70. Lord Of The Flies, William Golding *I’ve read this twice. I will read it again if I have time.
71. Perfume, Patrick Süskind
72. The Ragged Trousered Philanthropists, Robert Tressell
73. Night Watch, Terry Pratchett
74. Matilda, Roald Dahl
75. Bridget Jones’s Diary, Helen Fielding
76. The Secret History, Donna Tartt
77. The Woman In White, Wilkie Collins
78. Ulysses, James Joyce
79. Bleak House, Charles Dickens
80. Double Act, Jacqueline Wilson
83. Holes, Louis Sachar
87. Brave New World, Aldous Huxley
90. On The Road, Jack Kerouac *I’ve read this twice. I will read it again if I have time. I have the unabriged unedited version and will probably take on that if time allows.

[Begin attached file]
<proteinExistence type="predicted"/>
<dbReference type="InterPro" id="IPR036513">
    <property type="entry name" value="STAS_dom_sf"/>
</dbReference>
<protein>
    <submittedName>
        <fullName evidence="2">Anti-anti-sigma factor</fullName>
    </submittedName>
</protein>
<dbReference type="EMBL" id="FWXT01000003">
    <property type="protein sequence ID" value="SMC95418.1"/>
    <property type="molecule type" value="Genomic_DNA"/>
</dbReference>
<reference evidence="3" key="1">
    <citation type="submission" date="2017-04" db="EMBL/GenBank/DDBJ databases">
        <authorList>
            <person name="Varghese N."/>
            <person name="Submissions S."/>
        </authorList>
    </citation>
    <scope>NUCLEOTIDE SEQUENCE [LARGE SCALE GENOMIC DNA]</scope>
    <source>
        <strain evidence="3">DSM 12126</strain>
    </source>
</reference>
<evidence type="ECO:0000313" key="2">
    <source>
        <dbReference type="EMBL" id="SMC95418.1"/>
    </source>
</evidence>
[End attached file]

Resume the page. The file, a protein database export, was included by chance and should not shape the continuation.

91. The Godfather, Mario Puzo

Pending reading:
81. The Twits, Roald Dahl
85. The God Of Small Things, Arundhati Roy
86. Vicky Angel, Jacqueline Wilson
88. Cold Comfort Farm, Stella Gibbons
89. Magician, Raymond E Feist
93. The Colour Of Magic, Terry Pratchett
94. The Alchemist, Paulo Coelho
95. Katherine, Anya Seton
96. Kane And Abel, Jeffrey Archer
97. Love In The Time Of Cholera, Gabriel García Márquez
98. Girls In Love, Jacqueline Wilson
99. The Princess Diaries, Meg Cabot
100. Midnight’s Children, Salman Rushdie

Leave a comment

100 books by 40: GOOD OMENS

Book: Good Omens
Authors: Neil Gaiman and Terry Pratchett
Published: 1990

The writers of Supernatural, the TV show, seemed to borrow many of their idea from this book. The similarities are so close that I looked to see if one of the authors also write for the show. When I came up dry there, I checked to see if the show credits Gaiman or Pratchett. My less-than-exhaustive research came up dry.